Yukon Road Trip
Replies: 8 - Last Post: May 29, 2013 7:56 PM Last Post By: north_boy
May 11, 2013 9:34 PM
Yukon Road TripHi,
We plan to drive to Chetwynd to visit family. After we plan to travel 97 to Watson Lake, Ross river, Carmacks to Dawson city and return via highway 1 to Haines Junction Whitehorse, Watson and follow 37 to 16 and back to Prince George.
We are driving a 4x 4 but need to find sleeping accommodations. We are open to any style that is low priced but clean and safe.
Any accommodation suggestions are welcome as we enjoy hostels, motels or B& B as breakfast is in the price.
Suggestions as to stops that we might make would also be appreciated. Hikes of a few hours, tour company, fishing camps, vistas, easy water trip or what ever you have enjoyed would be great to help with our planning.
We will be leaving mid month and are aiming for 2 weeks but not fixed on this an it could expand as activities present themselves.
John and Mary
May 12, 2013 4:10 AM
May 12, 2013 6:42 AM
May 12, 2013 8:11 AM
May 12, 2013 8:42 AM
May 12, 2013 10:27 AM
May 14, 2013 1:27 PM
May 15, 2013 4:24 PM
7In Dawson City you can hike the little mountain just south of the town (you will know it when you see it, the one that experienced a large landslide.) It's a pleasant walk lasting just a few hours up and down. At the town visitor center they have maps for that and other local hikes.
North of Dawson in the Tombstone Mountain range there is some great hiking (Mt. Goldensides is a fantastic day hike.)
Have heard excellent things about Kluane but haven't been there myself.
I second the camping suggestion. It's very pleasant to camp in 24 hour sunlight.
May 29, 2013 7:56 PM
8Marydoreen -- first of all, you have chosen a good route.
Dawson City: we found a campsite near town, but I can't recall exactly where. While there you should make sure you get out to the the "Number Nine Dredge." It's a fascinating insight into our mining heritage and changing attitudes to the environment. Not to mention just awesome. Dawson City requires a day or two.
I've spent 10 days hiking all over the Tombstones. If you are pressed for time, Kluane entirely trumps them. Making Haines Junction your base will allow you to do lots of day hikes in the region. There is a campsite right in the Junction and relatively cheap beer and a laundromat at the "Gateway" pub.
Whitehorse deserves a day or two. You can stay in the Robert W. Service campsite, which is walking distance (along the Yukon River) from downtown. It caters to the international backpacker set and has a very nice vibe. (It's a place for tents, not RVs).
BTW: Although Watson Lake doesn't really offer much it does have two things worth seeing: the signpost forest and the museum, which provides great info on the history of the Yukon and the highways you've been driving.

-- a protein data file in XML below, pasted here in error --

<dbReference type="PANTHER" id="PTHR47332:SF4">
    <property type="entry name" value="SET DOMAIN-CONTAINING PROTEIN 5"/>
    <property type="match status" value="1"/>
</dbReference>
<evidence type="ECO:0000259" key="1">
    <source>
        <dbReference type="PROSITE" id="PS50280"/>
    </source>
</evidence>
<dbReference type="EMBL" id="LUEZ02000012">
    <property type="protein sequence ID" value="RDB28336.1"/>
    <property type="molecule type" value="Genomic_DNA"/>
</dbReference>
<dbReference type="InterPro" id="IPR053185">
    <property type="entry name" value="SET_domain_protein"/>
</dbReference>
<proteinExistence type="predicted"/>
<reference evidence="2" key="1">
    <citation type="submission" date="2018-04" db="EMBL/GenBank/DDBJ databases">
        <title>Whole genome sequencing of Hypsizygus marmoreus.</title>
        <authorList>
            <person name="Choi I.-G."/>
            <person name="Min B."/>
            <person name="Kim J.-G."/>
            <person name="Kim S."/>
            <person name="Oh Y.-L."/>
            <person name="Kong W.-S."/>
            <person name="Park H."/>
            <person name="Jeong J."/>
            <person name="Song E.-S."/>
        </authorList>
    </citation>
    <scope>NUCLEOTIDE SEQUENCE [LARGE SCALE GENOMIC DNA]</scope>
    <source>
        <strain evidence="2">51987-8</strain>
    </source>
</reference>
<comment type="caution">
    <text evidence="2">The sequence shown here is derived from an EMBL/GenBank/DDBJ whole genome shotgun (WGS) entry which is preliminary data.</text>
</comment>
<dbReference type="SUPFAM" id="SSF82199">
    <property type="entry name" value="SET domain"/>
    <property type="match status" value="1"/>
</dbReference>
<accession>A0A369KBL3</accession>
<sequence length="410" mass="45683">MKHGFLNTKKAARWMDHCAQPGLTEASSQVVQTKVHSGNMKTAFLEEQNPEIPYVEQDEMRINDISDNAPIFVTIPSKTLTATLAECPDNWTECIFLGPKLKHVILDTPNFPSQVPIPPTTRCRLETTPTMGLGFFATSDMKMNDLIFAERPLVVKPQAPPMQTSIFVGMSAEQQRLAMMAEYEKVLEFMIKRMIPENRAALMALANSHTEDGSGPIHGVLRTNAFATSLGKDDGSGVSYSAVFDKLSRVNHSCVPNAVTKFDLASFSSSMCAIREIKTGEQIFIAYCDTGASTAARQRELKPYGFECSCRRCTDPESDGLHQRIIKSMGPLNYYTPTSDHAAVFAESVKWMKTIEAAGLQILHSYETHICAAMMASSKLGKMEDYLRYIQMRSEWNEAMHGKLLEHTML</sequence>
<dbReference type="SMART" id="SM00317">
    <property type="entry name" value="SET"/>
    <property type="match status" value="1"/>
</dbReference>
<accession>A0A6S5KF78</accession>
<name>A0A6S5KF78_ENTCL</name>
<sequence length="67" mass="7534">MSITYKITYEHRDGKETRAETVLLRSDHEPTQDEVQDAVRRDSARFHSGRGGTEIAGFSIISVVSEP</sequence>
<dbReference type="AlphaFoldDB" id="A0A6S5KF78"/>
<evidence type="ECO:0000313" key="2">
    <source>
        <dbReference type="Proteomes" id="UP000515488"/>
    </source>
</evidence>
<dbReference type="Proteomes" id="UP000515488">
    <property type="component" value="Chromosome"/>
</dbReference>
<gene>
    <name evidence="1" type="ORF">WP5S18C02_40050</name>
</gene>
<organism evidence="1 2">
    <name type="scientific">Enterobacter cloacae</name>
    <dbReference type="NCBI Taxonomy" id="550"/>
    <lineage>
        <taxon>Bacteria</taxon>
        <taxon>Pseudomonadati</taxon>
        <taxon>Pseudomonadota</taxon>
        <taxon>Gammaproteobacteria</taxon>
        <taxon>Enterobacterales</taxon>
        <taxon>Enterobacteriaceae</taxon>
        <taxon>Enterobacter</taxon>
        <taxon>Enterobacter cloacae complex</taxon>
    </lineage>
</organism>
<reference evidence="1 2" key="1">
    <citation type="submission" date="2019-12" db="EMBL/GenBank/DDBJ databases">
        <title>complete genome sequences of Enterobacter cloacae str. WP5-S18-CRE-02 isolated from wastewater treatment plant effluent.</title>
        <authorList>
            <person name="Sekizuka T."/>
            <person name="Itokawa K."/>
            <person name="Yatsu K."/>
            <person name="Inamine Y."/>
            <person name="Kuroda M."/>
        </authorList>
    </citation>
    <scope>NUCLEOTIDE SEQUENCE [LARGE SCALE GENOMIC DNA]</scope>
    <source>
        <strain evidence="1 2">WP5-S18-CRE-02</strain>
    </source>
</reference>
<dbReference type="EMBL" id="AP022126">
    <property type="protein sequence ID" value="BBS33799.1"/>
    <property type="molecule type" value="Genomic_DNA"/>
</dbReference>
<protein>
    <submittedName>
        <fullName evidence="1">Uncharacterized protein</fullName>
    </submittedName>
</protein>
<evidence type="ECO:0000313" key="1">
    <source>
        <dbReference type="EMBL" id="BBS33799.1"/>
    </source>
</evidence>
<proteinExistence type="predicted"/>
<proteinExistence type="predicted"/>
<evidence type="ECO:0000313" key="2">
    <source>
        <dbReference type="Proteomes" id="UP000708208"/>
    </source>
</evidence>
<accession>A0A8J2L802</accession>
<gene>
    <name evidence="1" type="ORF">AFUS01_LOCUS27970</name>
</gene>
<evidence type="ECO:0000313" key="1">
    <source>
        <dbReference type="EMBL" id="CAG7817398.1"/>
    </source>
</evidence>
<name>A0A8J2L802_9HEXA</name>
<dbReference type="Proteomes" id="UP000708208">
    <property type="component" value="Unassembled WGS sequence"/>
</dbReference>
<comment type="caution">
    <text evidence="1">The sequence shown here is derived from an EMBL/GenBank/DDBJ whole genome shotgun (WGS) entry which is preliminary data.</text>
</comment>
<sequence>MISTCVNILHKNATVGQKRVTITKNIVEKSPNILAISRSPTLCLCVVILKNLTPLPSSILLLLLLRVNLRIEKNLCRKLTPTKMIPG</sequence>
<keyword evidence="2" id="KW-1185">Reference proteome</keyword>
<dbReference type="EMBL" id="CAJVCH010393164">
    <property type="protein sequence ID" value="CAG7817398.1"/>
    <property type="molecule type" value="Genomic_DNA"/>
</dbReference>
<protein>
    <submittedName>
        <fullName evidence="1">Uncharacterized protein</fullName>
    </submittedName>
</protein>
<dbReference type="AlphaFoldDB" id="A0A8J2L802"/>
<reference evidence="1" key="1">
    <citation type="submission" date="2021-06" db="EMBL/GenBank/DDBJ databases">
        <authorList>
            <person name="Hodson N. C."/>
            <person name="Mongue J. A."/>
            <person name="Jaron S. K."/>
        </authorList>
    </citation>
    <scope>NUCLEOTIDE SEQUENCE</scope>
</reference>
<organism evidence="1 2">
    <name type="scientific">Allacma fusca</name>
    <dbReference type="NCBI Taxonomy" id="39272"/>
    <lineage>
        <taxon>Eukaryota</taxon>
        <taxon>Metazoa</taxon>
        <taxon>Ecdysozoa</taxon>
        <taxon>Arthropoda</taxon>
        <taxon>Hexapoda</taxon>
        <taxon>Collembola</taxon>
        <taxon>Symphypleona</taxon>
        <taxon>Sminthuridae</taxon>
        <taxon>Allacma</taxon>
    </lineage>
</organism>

Once you are in BC, you can keep your eyes open for both provincial parks and BC foresty campsites. Often the forestry campsites are free (if off the beaten track). While doing your research on this, consider buying the British Columbia Recreational Atlas. (http://www.recreationalatlas.com/) It will be a great resource for you as you drive, hugely informative.
When you reach the junction of 37 and 37A at Meziadin you might want to consider a side trip to Stewart and Hyder. There is a campsite in Stewart and a nicer one right at the junction (Meziadin) on the lake.
Stewart is a currently active frontier mining town. On the other side of Hyder you can drive up to then along the valley above the Salmon Glacier. It's an awesome experience even for locals who do it regularly.
Then just as you are approaching hwy 16 you will pass two first nations villages; Kitwancool (Gitanyow) and Kitwanga (Gitwangak). They are both tiny villages but host some wonderful totem poles. I think Gitanyow has the oldest totem standing on its original site in North America. Emily Carr made the Gitwangak totems famous in her paintings.
An hour from Gitwangak you'll be in Terrace where you can camp at the rather urban Ferry Island campsite. It's nice, yet just across the river from a Walmart. In Terrace you will only be a couple of hours from Prince Rupert.
The drive from Terrace to Rupert is very scenic -- even for the jaded eye that has driven so much beautiful highway.
Very near Prince Rupert is the Prudhomme Lake campsite -- it's tiny but pretty standard Provincial Park. They guy who manages it offers kayaking into the local fjords (guided or bare boat rentals).
Give Rupert at least one full day. In other words, don't just rush there for the ferry — Cow Bay is a nice stroll and you can't go wrong having a coffee at Cowpacinos.
Too bad there is no more PMs here — I've travelled this route dozens of times and love it.
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